Programme Review

Paths to Recovery from Death

27 March 2021

We continue to spotlight the festival program. Read Ivan Skoryna's review of films in the main programme of the 18th Docudays UA titled "Full Recovery?".  Watch the films of the programme on until April 4.


“Illness is the night side of life, a more onerous citizenship. Everyone who is born holds dual citizenship, in the kingdom of the well and in the kingdom of the sick.”

Susan Sontag, Illness as Metaphor


Coronavirus and its metaphors


In her essay Illness as Metaphor, Susan Sontag considers the metaphors used throughout history to describe illnesses that are hard to treat: cancer and tuberculosis. For cancer, this figure of speech is ‘corrupting,’ ‘corroding,’ and for tuberculosis it is ‘consuming,’ ‘wasting away.’ These illnesses have individual metaphors, while viral infections have social ones. For Sontag, the epidemic that changed modern medicine was AIDS. “Fear of the Communion cup, fear of surgery; fear of contaminated blood, whether Christ's blood or your neighbor's. Life — blood, sexual fluids — is itself the bearer of contamination,” she writes in Aids and Its Metaphors (Logos, vol 31, #1, 2021). In view of the more sudden nature of the COVID-19 pandemic, it adopted and intensified the metaphor of contagion. The danger here is not just blood, but also breath, which produce fear of not just touch, but presence itself. The moment when you get sick is hard to predict, it becomes clear only when your sense of smell or taste suddenly disappears, when you develop a fever and fatigue. At worst, you don’t even have the time to get used to the symptoms. Because it is also about the unpredictability of death.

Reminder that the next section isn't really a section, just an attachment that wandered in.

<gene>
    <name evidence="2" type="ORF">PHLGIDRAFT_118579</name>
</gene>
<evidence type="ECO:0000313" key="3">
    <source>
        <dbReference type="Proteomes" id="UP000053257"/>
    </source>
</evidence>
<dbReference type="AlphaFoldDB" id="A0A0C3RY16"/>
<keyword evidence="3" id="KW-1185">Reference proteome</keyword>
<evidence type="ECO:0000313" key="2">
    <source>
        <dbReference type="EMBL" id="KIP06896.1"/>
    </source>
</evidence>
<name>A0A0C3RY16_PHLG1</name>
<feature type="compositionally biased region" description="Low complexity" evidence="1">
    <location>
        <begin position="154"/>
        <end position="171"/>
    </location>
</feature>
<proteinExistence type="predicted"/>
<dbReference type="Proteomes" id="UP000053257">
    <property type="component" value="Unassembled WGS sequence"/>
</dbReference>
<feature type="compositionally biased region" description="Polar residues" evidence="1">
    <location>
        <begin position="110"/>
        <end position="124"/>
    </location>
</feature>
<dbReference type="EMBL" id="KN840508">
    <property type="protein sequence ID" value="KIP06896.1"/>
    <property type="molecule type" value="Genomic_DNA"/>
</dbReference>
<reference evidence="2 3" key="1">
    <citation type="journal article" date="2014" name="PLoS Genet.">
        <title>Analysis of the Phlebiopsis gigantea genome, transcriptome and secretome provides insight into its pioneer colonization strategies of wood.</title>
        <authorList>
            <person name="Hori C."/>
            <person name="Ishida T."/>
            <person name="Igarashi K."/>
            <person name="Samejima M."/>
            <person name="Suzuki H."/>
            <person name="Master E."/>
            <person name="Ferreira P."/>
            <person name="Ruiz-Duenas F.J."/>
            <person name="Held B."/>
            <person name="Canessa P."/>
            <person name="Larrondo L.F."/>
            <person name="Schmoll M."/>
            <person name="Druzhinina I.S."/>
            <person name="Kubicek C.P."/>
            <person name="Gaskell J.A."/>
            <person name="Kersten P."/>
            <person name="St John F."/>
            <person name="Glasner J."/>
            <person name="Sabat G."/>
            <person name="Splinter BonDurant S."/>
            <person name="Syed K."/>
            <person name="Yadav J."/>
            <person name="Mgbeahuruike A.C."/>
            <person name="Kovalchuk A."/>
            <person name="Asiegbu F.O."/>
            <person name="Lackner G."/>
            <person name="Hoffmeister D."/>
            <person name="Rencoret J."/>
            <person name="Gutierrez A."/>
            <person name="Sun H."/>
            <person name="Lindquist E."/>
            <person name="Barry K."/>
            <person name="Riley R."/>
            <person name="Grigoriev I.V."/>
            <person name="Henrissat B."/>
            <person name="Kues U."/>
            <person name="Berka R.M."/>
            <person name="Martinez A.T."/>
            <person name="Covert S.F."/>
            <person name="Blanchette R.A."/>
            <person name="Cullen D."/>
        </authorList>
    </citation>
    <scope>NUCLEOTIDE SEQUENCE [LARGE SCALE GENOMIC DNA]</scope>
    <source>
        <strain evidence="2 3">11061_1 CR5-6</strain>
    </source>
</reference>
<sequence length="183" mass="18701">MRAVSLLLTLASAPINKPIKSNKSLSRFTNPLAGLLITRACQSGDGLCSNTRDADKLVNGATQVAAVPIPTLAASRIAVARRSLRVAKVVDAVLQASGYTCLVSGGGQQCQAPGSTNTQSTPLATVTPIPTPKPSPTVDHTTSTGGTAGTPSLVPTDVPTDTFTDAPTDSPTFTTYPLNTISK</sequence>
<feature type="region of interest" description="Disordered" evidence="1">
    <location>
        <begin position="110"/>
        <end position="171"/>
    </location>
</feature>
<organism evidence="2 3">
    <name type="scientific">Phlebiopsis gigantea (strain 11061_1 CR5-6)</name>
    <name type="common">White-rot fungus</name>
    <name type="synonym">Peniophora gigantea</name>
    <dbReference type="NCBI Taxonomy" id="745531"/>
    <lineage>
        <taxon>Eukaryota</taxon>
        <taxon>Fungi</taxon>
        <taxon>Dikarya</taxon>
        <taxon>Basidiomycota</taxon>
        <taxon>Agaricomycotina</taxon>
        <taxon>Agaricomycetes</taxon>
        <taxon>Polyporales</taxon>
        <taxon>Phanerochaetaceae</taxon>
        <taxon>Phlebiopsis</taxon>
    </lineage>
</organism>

We remember the panic around this image from the February protests in Novi Sanzhary last year. It was where the government evacuated Ukrainians from the Chinese city of Wuhan. But the locals saw their fellow citizens as a real threat to the lives of the whole village. As a result, 24 people were detained, 5 criminal cases were opened, 9 police officers and one local resident were injured. In 2021, this battle looks bizarre even to Novi Sanzhary residents themselves.


Before AIDS, health care was “Medicine had been viewed as an age-old military campaign now nearing its final phase, leading to victory” writes Sontag (1989). As we know, the final stage has not come yet, but the idea of heroic battle against illness has remained in the social discourse. At the beginning of the COVID-19 pandemic, many Ukrainians looked at the ‘successful’ (ensured by a totalitarian regime) experience of China. It is this Chinese ‘survival pipeline’ that is shown in the film 76 Days. The filmmakers Hao Wu, Weixi Chen and Anonymous uncover the naked truth beyond the metaphor of contagion.


Wuhan, a city of 11 million, was locked down on 23 January 2020. Depersonalized doctors in hazmat suits, duct-taped at the wrists, are running around hospital rooms without any time to restore their strength, sleeping in the corridors, holding back the crowd at the entrance and shutting the door in their face. The next shifts start before the previous ones end. But simple human tragedy can be seen through this depersonalized process. Forced to shout her last goodbye through the door, a doctor tries to see her father for the last time. Patients are crying as they talk to their families. The doctors have to comfort both the patients and themselves. To tell each other apart, they write their names on their work uniforms, and draw sakuras, smiley faces and portraits to ease the tension.